The council had received a number of additional requests to include streets in the schedule of precautionary salting routes.  Each street had been assessed against the policy criteria.  As a result, Scawby Road, Broughton; Fieldside, Epworth; South Street, Owston Ferry and Beltoft Road, Epworth had all been included as secondary routes, having failed to meet the criteria for inclusion as precautionary routes.  Requests for the provision of additional salt bins were continually assessed.

The Winter Service policy continued to include the provision of devolved budget allocations for snow clearing to Town and Parish Councils.  It was proposed to maintain these at the same level as last year.

Resolved (a) That the amendments to the Winter Service Policy for 2014/15, as set out in the report and accompanying appendices, be approved, and (b) that the addition of routes on to the Secondary Route salting networks, as set out in Appendix 1 to the report, be approved.

142  (19) TECHNICAL AND ENVIRONMENT SERVICES ENFORCEMENT POLICY 2014/2015 – The Director of Places submitted a report seeking approval for the revised Enforcement Policy for Technical and Environment Services.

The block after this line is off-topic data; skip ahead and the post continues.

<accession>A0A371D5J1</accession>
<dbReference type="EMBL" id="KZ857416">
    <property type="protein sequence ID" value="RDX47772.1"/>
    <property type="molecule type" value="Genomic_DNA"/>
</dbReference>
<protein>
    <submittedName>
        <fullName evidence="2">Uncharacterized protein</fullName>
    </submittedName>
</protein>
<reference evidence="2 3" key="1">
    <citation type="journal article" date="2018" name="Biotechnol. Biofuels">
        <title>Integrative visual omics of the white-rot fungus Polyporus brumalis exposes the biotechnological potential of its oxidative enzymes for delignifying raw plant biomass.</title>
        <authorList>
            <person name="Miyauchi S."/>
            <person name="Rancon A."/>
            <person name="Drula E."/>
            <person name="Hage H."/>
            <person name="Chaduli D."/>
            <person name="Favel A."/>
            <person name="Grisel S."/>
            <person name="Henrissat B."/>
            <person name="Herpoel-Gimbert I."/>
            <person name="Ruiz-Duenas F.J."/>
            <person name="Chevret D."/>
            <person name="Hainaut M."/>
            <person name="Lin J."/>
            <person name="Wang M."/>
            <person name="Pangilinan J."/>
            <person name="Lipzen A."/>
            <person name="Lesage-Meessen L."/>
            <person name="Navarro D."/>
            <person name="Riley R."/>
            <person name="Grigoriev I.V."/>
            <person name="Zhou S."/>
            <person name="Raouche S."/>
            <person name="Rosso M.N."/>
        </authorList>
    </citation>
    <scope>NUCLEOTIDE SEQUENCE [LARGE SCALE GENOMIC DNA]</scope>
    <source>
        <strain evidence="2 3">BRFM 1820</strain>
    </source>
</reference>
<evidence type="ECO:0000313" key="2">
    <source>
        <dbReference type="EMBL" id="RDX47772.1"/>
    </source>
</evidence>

The functions covered by the report were delegated to the Director of Places.  He could in turn appoint officers and make decisions on the most appropriate course of action in any given legal proceeding, the Assistant Director Legal and Democratic provided advice on these matters.

The existing policy had been reviewed and some updates made to make sure that the policy continued to meet statutory guidance and reflected best practice.

The policy was appended to the report.

Resolved – That the Technical and Environment Services Enforcement Policy 2014/15 be approved and adopted.

143  (20) SCHOOL SAFETY MEASURES – ST LAWRENCE ACADEMY – The Director of Places submitted a report considering objections received by the council to the proposed Traffic Regulation Order – St Lawrence Academy (Doncaster Road).

The proposed restrictions were designed to remove parking in front of St Lawrence Academy. The proposals also included restrictions on other sections of Doncaster Road.

The proposed restrictions were part of the wider efforts to reduce the number of children being brought to school by car. It would also encourage more healthy and ‘green’ alternatives.

Resolved – (a) That the Traffic Regulation Order, as shown in the plans in Appendix 1 to the report, be approved, and (b) that officers write to the residents advising them of the decision following the normal statutory procedure.